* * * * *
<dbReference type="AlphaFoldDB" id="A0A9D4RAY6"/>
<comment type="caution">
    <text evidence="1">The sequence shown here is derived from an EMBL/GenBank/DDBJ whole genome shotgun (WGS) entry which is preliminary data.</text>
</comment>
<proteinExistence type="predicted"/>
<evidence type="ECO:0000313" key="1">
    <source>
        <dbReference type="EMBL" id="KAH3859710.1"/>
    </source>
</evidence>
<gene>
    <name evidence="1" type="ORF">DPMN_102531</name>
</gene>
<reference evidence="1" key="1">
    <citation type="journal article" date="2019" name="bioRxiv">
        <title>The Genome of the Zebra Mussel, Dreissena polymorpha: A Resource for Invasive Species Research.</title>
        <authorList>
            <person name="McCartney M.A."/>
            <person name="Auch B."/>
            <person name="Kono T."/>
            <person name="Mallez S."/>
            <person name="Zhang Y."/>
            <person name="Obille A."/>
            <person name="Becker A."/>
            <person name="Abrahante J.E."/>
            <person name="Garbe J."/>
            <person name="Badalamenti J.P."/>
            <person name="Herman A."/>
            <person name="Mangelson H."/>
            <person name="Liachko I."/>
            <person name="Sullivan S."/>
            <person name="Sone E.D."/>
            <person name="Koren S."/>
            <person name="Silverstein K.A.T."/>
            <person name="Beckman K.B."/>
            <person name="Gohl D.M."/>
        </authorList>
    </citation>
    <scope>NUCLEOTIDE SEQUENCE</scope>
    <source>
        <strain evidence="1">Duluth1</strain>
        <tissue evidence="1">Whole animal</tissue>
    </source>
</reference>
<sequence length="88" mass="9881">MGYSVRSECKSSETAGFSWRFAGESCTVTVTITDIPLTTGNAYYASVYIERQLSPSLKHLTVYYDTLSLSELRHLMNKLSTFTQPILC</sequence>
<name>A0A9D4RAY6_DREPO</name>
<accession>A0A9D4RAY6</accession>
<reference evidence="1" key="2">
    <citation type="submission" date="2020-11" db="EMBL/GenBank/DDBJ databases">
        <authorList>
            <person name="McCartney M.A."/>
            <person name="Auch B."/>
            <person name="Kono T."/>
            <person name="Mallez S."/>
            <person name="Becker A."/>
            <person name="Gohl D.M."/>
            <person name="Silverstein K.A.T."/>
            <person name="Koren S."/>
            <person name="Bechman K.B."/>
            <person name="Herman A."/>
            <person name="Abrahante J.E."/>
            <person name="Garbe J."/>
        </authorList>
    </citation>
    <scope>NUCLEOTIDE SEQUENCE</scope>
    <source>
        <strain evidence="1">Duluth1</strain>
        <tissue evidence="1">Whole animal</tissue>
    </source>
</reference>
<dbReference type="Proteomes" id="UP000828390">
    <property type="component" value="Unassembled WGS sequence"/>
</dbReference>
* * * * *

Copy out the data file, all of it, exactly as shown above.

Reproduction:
<dbReference type="AlphaFoldDB" id="A0A9D4RAY6"/>
<comment type="caution">
    <text evidence="1">The sequence shown here is derived from an EMBL/GenBank/DDBJ whole genome shotgun (WGS) entry which is preliminary data.</text>
</comment>
<proteinExistence type="predicted"/>
<evidence type="ECO:0000313" key="1">
    <source>
        <dbReference type="EMBL" id="KAH3859710.1"/>
    </source>
</evidence>
<gene>
    <name evidence="1" type="ORF">DPMN_102531</name>
</gene>
<reference evidence="1" key="1">
    <citation type="journal article" date="2019" name="bioRxiv">
        <title>The Genome of the Zebra Mussel, Dreissena polymorpha: A Resource for Invasive Species Research.</title>
        <authorList>
            <person name="McCartney M.A."/>
            <person name="Auch B."/>
            <person name="Kono T."/>
            <person name="Mallez S."/>
            <person name="Zhang Y."/>
            <person name="Obille A."/>
            <person name="Becker A."/>
            <person name="Abrahante J.E."/>
            <person name="Garbe J."/>
            <person name="Badalamenti J.P."/>
            <person name="Herman A."/>
            <person name="Mangelson H."/>
            <person name="Liachko I."/>
            <person name="Sullivan S."/>
            <person name="Sone E.D."/>
            <person name="Koren S."/>
            <person name="Silverstein K.A.T."/>
            <person name="Beckman K.B."/>
            <person name="Gohl D.M."/>
        </authorList>
    </citation>
    <scope>NUCLEOTIDE SEQUENCE</scope>
    <source>
        <strain evidence="1">Duluth1</strain>
        <tissue evidence="1">Whole animal</tissue>
    </source>
</reference>
<sequence length="88" mass="9881">MGYSVRSECKSSETAGFSWRFAGESCTVTVTITDIPLTTGNAYYASVYIERQLSPSLKHLTVYYDTLSLSELRHLMNKLSTFTQPILC</sequence>
<name>A0A9D4RAY6_DREPO</name>
<accession>A0A9D4RAY6</accession>
<reference evidence="1" key="2">
    <citation type="submission" date="2020-11" db="EMBL/GenBank/DDBJ databases">
        <authorList>
            <person name="McCartney M.A."/>
            <person name="Auch B."/>
            <person name="Kono T."/>
            <person name="Mallez S."/>
            <person name="Becker A."/>
            <person name="Gohl D.M."/>
            <person name="Silverstein K.A.T."/>
            <person name="Koren S."/>
            <person name="Bechman K.B."/>
            <person name="Herman A."/>
            <person name="Abrahante J.E."/>
            <person name="Garbe J."/>
        </authorList>
    </citation>
    <scope>NUCLEOTIDE SEQUENCE</scope>
    <source>
        <strain evidence="1">Duluth1</strain>
        <tissue evidence="1">Whole animal</tissue>
    </source>
</reference>
<dbReference type="Proteomes" id="UP000828390">
    <property type="component" value="Unassembled WGS sequence"/>
</dbReference>